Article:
Track spamming companies via alternative gmail addresses
... or how to create unique, trackable gmail addresses
Websites and companies often want your mail address. You could give your real, unaltered mail address, but that way it's quite difficult for you to filter their mail. And it's impossible to see how a certain originator got your address.
For the real one-time only mail, you can use mailinator.com. But what to do with websites and companies that are OK to send you mail, but you want to be able to filter their mail and track whom they have given your mail address to (and possibly block them in an easy way)
The method below describes a handy method how to do that.
Add stuff after a plusYou can enhance your gmail address with '+blabla' before the @. So, if your gmail address is email@example.com, people can also reach you under:
Mail sent to these address will arrive in your mailbox, with a small remark from Google "(Yes, this is you.)"
And as the mail will arrive in your mailbox with the extra '+blabla' still there, you can automagically filter and search on that.
This is a useful method if a website or company wants your mail address: You can easily find mail from them (just search for "companyZ") and you can track whom they are selling / giving away your email address: if suddenly you receive mail from Company M on your mail address jack.rickardson+companyZ@gmail.com, you know Company Z has sold/given your mail address to Company M.
However, there are two problems with this method:
- a lot of websites don't accept a '+' in an email address. They should, as a '+' in an email address is correct, but they don't.
- as soon as a lot of users use this trick, certain companies will probably remove the added '+...' part to avoid 'tracking'
So an alternative is needed.
Alternative: more or less dots
Here's an alternative: dots in your gmail address. The mailbox firstname.lastname@example.org is also reachable via:
- websites will always accepts mail addresses with extra or less dots
- if websites / spammers discover this trick, they could decide to remove all dots, which would make them visible as spammers (assuming you have at least one dot in your gmail address)
The tracking of who is giving your mail address to whom can still be done: if you receive a spam-like or other unexpected message, find your address-with-dots in that mail. Then let Gmail find who first used that mail address ... bingo! If you want to stop that mail or punish the originator, add that address to your block filter.
The number of combinations you can create with extra dots depends on:
- the number of symbols before the @
- the total number of symbols (including extra dos) accepted by mailsystems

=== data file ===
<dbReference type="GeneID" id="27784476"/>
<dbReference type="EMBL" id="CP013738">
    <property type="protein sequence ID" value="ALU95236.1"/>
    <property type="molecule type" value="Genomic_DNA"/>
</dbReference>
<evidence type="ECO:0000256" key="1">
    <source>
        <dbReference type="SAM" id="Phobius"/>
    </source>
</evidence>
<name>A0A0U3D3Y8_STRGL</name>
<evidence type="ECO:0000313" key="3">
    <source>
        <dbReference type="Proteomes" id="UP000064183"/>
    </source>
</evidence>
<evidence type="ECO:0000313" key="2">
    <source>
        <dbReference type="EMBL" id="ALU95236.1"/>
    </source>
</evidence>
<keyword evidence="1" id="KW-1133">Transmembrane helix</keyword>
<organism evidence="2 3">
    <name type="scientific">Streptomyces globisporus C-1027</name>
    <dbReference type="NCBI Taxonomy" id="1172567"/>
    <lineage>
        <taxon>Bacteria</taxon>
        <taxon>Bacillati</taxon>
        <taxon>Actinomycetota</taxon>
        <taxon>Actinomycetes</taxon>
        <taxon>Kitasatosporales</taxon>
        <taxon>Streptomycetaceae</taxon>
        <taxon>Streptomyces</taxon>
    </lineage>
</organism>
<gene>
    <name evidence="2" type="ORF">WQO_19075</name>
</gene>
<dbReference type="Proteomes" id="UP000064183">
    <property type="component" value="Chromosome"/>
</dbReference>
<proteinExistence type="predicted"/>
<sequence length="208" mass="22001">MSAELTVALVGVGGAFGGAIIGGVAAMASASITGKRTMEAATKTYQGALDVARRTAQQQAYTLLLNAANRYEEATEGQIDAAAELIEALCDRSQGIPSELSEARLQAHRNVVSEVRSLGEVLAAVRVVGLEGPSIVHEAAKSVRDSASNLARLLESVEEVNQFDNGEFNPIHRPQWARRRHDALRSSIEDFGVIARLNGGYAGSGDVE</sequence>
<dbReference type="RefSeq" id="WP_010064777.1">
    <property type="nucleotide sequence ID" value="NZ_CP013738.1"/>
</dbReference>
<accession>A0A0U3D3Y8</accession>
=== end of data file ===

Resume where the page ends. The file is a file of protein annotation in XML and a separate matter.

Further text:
- with 10 symbols before the @ (so jackyjohny@) and just "no dot, or one dot" after each symbol, you have 2^10 = 1024 combinations
- with 14 symbols before the @ (so: jackrickardson@), and zero, one or two dots after each symbol, you have 3^14 = 4782969 (almost 5 million) combinations. The longest combination would be 14 * 3 + 9 = 51 symbols: j..a..c..k..r..i..c..k..a..r..d..s..o..n..@gmail.com, which looks quite below the max length limit of an email address.
- you could just put 40 dots before the @gmail.com, and then put 10 letters in random places on the dots there (but of course still in the correct order). I think the number of combinations is 40! / (30! * 10!) = 847 660 528 combinations (847 million!). Explanation:
- Without the constraint of "correct order", you have 40 choices for the first letter, 39 choices for the second letter, ... and 31 choices for the tenth letter. That is 40*39*...*31 = 40!/30! combinations
- With 10 letters, there are 10*9*8 ... *1 = 10! orders possible. However, only one order is the allowed order (the email address).
- So the number of allowed combinations is (40!/30!) divided by 10! or 40!/(30!*10!)
Conclusion: more than enough combinations are available. And because there are so many combinations, you can just randomly make up an gmail address and use that; no administration needed of what you have used where.
Sending with these addresses?
Instead of just filling out such an address variant on a website, you can also send from these addresses:
- First create the address: in the Gmail web interface, go to Setting (on the right upper corner), then to the tab "Accounts and Import", and then select "Add another email address you own". Fill out the gmail address variant (so: with extra dots) you want to use.
- Then, when sending mail, you can select the From address.
DisadvantagesAre there any disadvantages? Yes, there is at least one disadvantage: often your email address is your login username on a website. So if you fill out your address with randomly added dots, you have to remember that address for the next time you log on to that website. Luckily your webbrowser can remember your login for you. And hopefully (!) the website will send a mail to you checking / confirming your registration ... which mail contains the dotted mail address! :-)
With the above method, you can just give your "altered" gmail address to a website or company, but you're still able to filter, track and block them.